Bus passengers in Birmingham will face the second hike on fares in just eight months when they return to work after Christmas.
National Express has announced that tickets will rise by as much as 9.5 per cent from January.
Passengers were already handed inflation-busting increases in June. Daysaver fares will now rise from £3.50 to £3.60 – up a total of 30p on last year’s price – while a single will cost £1.80 compared to £1.70.
Short-hop tickets will rise to £1.60, meaning they will have increased by a third in just a year. They cost just £1.20 before the June rise, when they were increased to £1.50.
The biggest hike in January comes for commuters who pay for a month-long ticket by direct debit. That will rise £4 to £46.
National Express – which has a virtual monopoly in Birmingham – said the new fares would fund investment in a fleet of 120 new vehicles.
But transport groups said the latest rises would hit passengers hard.
“It’s a double blow and it is something we are concerned about at a time when we are trying to encourage people to use the buses,” said Coun Bruce Line, lead member for buses at regional passenger body Centro.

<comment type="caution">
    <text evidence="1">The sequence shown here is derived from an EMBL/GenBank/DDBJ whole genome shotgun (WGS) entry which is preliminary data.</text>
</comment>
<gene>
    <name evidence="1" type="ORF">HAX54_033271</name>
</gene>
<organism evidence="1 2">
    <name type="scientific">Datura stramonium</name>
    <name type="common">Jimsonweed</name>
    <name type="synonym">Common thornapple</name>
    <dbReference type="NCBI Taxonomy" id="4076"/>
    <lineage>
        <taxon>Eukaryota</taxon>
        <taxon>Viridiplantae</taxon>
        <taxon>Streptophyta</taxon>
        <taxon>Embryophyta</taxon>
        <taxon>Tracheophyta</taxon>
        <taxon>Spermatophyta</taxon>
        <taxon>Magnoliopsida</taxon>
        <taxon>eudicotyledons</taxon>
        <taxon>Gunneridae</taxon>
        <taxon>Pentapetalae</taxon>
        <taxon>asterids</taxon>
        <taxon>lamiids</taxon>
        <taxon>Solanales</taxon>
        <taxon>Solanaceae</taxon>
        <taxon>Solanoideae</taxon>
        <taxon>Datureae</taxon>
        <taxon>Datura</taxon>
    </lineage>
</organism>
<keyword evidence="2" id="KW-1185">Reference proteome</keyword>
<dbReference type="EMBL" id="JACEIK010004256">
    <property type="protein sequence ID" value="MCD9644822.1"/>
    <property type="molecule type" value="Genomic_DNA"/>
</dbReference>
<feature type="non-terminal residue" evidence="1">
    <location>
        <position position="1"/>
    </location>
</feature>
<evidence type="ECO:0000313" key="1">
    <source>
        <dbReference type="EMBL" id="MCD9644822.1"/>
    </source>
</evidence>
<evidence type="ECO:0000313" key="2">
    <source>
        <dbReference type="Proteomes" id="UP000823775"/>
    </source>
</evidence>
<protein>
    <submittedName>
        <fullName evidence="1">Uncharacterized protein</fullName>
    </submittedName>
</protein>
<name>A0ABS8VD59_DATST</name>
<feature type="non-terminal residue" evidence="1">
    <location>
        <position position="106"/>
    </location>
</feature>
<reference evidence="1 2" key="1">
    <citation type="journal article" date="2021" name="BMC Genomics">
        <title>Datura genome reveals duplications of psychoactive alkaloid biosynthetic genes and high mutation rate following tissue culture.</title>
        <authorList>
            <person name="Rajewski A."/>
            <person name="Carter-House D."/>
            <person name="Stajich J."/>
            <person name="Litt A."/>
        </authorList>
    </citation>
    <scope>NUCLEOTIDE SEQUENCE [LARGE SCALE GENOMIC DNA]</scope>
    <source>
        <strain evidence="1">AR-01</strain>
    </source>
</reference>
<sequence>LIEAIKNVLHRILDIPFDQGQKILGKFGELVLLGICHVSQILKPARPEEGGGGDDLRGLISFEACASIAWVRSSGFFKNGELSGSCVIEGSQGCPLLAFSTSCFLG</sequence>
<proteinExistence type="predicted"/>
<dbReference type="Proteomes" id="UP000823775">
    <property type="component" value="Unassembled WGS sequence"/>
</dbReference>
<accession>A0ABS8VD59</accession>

“It’s hard for us to have any influence as an authority but our officers are always trying to get the best deal for passengers. The company has been struggling and has had to make changes.”
Fares will also rise on the Midlands Metro with peak day returns rising by around 20p from between £2.80 and £4.80 to between £3 and £5.
Dave Kaye, managing director for National Express Bus UK, said fares remained cheaper than other UK cities.
“We realise these are tough times and have kept the increase to a minimum to allow us to reinvest in the network, meet rising business costs and maintain our extensive workforce,” he added.
“Fares in the West Midlands are still excellent value when compared to other major cities. Our focus is improving the quality of journey.”